Like many raised near the beach, Jennifer Doudna dreams of waves. A giant wave is sweeping toward shore. She frantically grabs a surfboard, paddles out, catches the wave and rides, wild and free. And safe.
In her 2017 book, A Crack in Creation, Doudna (pronounced DOWD-na) issued a prophecy: our future is about to be changed, and perhaps our DNA. “The wave is coming. Let’s paddle out and ride it together.”
So. . . Got vaxx? Since December, some 600 million human arms have received one COVID vaccination or another. Just a year ago, as the virus filled morgues and ICUs, vaccination was only a dream, not expected for 18 months or more. The death toll soared.
But Jennifer Doudna and her colleagues had a tool for tinkering with viruses. They call it CRISPR, and its gene splicing precision led to the first COVID tests last spring, and by November, the first vaccines. Last fall, CRISPR also earned the wave makers the Nobel Prize in Chemistry.
It seems impossible to overstate CRISPR’s potential. “The invention of CRISPR and the plague of COVID,” biographer Walter Isaacson wrote, “will hasten our transition to the third great revolution of modern times.” (Relativity and quantum theory were the first, digital tech second.)
But Jennifer Doudna did not dream of revolution. Growing up in Hawaii, she was shy but intensely curious. Hawaii’s wonderland was the ideal lab and Doudna’s father, who taught American lit, encouraged questions. What made spiders in caves eyeless? How did tropical “sleeping grass” move when touched?
Doudna’s curiosity found a focus when she came home from sixth grade one day to find a book on her bed. The Phantom Tollbooth? Alice in Wonderland? No, Martin Doudna thought his whipsmart daughter might like The Double Helix. He was right.
Doudna dove into the bio-mystery story, reading how James Watson and Francis Crick decoded DNA. But for a curious girl, the book contained a parallel discovery. Though Watson and Crick dismissed — even hid — Rosalind Franklin’s contribution, Doudna saw the light. “Girls can do science!”
Doudna’s climb up DNA’s spiral stair — from Hawaii to UC Berkeley to the Nobel — is the stuff of dreams and waves. And the ascent is clogged with genetics’ mutated vocabulary. Prokaryotic and eukaryotic. Group 1 catalytic intron and RNA polymerase ribozymes. So let’s cut to the Cas-9 (the protein that attacks DNA like a scalpel.)
CRISPR stands for (take a breath) Clustered Regularly Interspaced Short Palindromic Repeats. What that means, students, is that among 3.2 billion coded bits that make up the human genome, Doudna and others noticed certain repeats. Decades more research revealed that microbes rewrite their own DNA, storing genetic patterns to ward off viruses. The rewriting uses a handy gene splicer evolved over eons.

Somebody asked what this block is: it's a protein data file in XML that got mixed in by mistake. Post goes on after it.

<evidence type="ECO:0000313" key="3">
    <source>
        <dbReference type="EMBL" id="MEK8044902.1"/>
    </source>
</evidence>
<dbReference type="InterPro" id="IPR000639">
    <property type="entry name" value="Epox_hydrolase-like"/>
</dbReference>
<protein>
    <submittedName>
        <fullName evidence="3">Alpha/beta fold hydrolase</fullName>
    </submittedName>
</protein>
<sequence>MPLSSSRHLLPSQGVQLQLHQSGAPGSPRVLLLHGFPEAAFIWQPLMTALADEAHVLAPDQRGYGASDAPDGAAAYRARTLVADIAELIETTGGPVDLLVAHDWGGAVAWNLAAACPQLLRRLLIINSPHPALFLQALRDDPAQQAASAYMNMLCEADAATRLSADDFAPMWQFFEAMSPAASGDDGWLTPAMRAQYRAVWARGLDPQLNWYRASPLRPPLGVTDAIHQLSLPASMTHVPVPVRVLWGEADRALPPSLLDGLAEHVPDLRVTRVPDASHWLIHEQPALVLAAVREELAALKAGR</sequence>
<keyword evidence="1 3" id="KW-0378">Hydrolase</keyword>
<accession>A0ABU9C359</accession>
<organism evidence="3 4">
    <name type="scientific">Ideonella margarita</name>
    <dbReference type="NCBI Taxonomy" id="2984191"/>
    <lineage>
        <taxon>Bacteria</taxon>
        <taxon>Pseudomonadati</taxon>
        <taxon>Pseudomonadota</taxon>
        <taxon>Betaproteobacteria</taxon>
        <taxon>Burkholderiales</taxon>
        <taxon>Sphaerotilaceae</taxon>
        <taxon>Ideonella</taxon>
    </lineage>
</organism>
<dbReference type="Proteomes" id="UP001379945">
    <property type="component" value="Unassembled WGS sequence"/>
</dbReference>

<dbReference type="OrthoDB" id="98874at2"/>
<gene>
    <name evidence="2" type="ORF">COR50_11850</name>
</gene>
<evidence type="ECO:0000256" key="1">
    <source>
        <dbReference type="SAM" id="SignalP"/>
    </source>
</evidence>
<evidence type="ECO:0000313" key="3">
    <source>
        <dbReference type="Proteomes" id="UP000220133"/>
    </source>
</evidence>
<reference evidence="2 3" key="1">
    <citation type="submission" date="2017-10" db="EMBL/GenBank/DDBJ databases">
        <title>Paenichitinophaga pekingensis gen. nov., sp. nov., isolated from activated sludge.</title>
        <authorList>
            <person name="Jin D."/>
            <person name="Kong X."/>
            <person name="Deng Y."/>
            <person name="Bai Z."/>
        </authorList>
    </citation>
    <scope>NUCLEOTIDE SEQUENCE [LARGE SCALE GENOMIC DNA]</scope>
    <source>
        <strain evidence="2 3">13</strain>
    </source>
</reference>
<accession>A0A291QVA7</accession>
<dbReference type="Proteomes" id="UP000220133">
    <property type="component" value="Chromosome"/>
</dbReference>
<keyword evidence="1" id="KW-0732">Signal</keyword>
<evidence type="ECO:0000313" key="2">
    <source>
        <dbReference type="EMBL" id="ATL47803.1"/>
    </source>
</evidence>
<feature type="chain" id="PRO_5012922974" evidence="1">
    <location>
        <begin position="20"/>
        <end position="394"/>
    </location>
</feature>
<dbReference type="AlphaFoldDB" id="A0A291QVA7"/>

“In the course of our research on a bacterial immune system called CRISPR-Cas,” Doudna wrote, “we uncovered the workings of an incredible molecular machine that could slice apart viral DNA with exquisite precision.”
CRISPR edits DNA’s double helix, adding or removing genetic material. In 2012, when Doudna and collaborator Emmanuelle Charpentier announced the breakthrough, the few who understood it were agog. “This technology has utterly transformed the way we do research in basic science,” said NIH director Francis Collins. But there were “issues.”
Genetically modified life? Sounds like another dream, the nightmare of Mary Shelley’s Frankenstein. And CRISPR soon created muscular beagles and mini-pigs, disease-resistant rice and long lasting tomatoes. Then a Chinese geneticist used CRISPR on unborn twins, deleting the HIV receptor to make them AIDS immune. Alarmed, Doudna came out of the lab and into the public arena.
“Should we begin editing genes in unborn children to lower their lifetime risk of heart disease, Alzheimer’s, diabetes, or cancer? The quest for perfection seems almost intrinsic to human nature, but if we start down this slippery slope, we may not like where we end up.”
Doudna explained CRISPR to politicians, pundits, journalists, then organized an international conference. Sure, CRISPR could slice out hereditary diseases — sickle cell, cystic fibrosis, hemophilia. But it could also. . . The debate stopped short when one scientist, peering far into the future, warned, “Someday we may consider it unethical not to use germline editing to alleviate human suffering.”
The debate was still raging when COVID struck. The day after UC Berkeley locked down, Doudna, sensing government response as, shall we say, inadequate, convened colleagues. “This is not something that academics typically do,” she said. “We need to step up.”
By May, CRISPR had jump-started rapid, swab-based COVID tests. Meanwhile, scientists around the world shared CRISPR research, failures, successes. And in November, the vaccines, and the wave, arrived.
“This year’s prize,” the Nobel committee announced, “is about rewriting the code of life.” Learning of her Nobel, Doudna was “over the moon,” but she was soon back in the lab. Wondering. Probing. Surfing.
“CRISPR evolved in bacteria because of their long-running war against viruses. . . Isn’t it fitting that one of the tools is this ancient bacterial immune system? Nature is beautiful that way.”